Wisconsin

Sheboygan River Project Blends Sustainable Agriculture and Water Quality

One of the challenges facing farmers in Wisconsin and nationwide is keeping sediment and nutrients on the land and out of rivers and streams.

The Nature Conservancy, Sheboygan County conservation staff and other public agencies and private organizations are partnering with landowners and farm operators in Sheboygan County to test a more efficient and effective way to do this, which will help improve water quality in area streams.

This approach, called the Wisconsin Buffer Initiative (WBI), uses science to target conservation practices on those fields and pastures with the greatest potential for contributing nutrients to streams.

A pilot project to test the WBI approach in Sheboygan County began in summer 2011 in Otter Creek, a tributary of the Sheboygan River. Fisher Creek, a tributary of the Pigeon River, will serve as the control watershed where no action will be taken. The Mullet River watershed, another tributary of the Sheboygan River, was added in 2013.

What we learn through this project will not only help improve water quality in streams and help farmers increase their profitability. The strategy used and lessons learned will also help the City of Plymouth in the Mullet River watershed decide how best to mitigate discharges from their wastewater treatment plant.

Targeting Conservation Practices Where Most Needed

The Sheboygan River basin in eastern Wisconsin encompasses more than 600 square miles in portions of Sheboygan and four other counties. The basin is water-rich and ecologically diverse with more than 400 miles of perennial streams and 45,000 acres of wetlands. Public and private organizations have made the Sheboygan River, which empties into Lake Michigan, a conservation priority. Restoring and protecting the health of Lake Michigan and the entire Great Lakes basin is a global conservation priority for The Nature Conservancy.

The Sheboygan River basin, which has a strong agricultural tradition rooted in the production of milk and cheese, is an important contributor to Wisconsin’s economy.

In Otter Creek, the Conservancy and Sheboygan County conservation staff worked with willing landowners and farm operators to conduct farm inventories to gather information on crop rotation, fertilizer, manure applications, etc. Soil samples were taken on each field and pasture at no cost to the landowner.

We used a software program called SNAP-Plus, which can calculate soil loss and estimate the risk of phosphorus run-off from farm fields (known as the Phosphorus Index), to test a WBI hypothesis that a handful of fields in a given watershed contribute comparatively large amounts of phosphorus to nearby streams.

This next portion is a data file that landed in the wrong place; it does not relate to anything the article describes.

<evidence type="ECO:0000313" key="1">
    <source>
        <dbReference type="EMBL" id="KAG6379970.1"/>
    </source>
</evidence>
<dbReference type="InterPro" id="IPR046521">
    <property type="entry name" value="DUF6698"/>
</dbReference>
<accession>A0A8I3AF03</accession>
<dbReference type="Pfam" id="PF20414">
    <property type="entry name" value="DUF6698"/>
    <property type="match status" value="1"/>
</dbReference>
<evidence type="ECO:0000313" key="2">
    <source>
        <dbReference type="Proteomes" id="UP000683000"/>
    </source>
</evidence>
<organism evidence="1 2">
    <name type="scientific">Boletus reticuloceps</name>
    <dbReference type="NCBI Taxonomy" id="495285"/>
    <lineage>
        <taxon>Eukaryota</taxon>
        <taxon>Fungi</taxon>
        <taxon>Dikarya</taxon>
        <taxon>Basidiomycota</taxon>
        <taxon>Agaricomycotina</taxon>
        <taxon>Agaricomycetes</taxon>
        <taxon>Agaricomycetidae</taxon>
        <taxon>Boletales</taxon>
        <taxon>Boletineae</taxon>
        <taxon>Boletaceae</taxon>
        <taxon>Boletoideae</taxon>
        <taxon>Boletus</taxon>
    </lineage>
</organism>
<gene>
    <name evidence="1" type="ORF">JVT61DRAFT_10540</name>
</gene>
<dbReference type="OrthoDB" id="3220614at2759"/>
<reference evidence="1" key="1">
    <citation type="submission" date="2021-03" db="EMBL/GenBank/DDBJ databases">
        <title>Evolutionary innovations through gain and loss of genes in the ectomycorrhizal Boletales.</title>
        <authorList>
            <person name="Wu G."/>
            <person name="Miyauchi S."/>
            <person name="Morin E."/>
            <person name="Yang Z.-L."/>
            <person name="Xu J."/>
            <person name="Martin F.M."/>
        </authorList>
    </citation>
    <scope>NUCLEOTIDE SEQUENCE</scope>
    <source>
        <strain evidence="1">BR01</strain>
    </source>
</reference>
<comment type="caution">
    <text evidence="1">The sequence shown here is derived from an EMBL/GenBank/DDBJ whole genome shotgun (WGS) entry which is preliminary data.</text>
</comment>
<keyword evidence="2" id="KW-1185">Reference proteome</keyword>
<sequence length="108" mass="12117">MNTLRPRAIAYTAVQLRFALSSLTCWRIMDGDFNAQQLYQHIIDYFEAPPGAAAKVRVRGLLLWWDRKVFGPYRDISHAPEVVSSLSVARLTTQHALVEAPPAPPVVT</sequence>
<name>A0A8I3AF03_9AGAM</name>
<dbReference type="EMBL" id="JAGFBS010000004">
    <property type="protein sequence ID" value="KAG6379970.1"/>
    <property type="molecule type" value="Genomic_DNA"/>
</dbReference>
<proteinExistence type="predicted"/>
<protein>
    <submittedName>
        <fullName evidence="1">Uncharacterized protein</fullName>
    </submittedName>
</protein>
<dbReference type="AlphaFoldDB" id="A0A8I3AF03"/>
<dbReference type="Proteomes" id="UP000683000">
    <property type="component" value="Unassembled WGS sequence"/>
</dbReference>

To date, Sheboygan County conservation staff have worked with 11 farm owners in the Otter Creek watershed to identify and implement alternative management practices. These include installing a bark bed bioreactor to remove nutrients running off farm fields through a tile drainage line, planting cover crops, changing tillage practices, installing buffers along Otter Creek and grassed waterways in fields to absorb runoff and developing manure management plans.

In collaboration with the National Corn Growers Association, University of Wisconsin-Soil Sciences Department and UW-Extension, we have helped establish two test plots to study the use of cover crops and gypsum to increase water infiltration, reduce runoff and build soil health.

Benefits to Farm Owners

Because changing management practices can have financial implications, we are providing cost-share opportunities to farmers in the Otter Creek watershed to subsidize a portion of the total costs to make farm operation changes.

We also helped one farmer complete his transition to managed grazing by providing funding and technical support and worked with him to plan a milk house waste treatment system. We worked with another farm family to install a new manure storage facility that will save them money and improve water quality in the Mullet River.

The project will benefit landowners, and possibly increase their profitability, as new practices are put into place that are compatible with their farms’ current cropping and livestock operation. Some of the outcomes farmers could see are better soil health and retention on farm fields, financial savings due to less fertilizer runoff and improved pastures for dairy cows.

Using Results to Drive Needed Changes

The U.S. Geological Survey and the Wisconsin Department of Natural Resources gathered baseline data on stream flow, water quality and fish populations in the Otter and Fisher creek watersheds. As the study proceeds, the agencies will continue to collect data so that differences between the two watersheds can be compared. We are also helping the City of Plymouth gather water quality data in the Mullet River watershed.

It will take several years for conservation practices to be fully implemented and begin to show results. Ultimately, however, the partners hope to demonstrate that targeting conservation practices where most needed will result in significant water quality improvements and be the most efficient and effective use of limited resources.

“It seems straightforward,” says Pete Nowak, chair of the WBI Advisory Committee. “But it’s actually a very innovative approach to water quality improvement that is not currently being utilized in the United States.”

 

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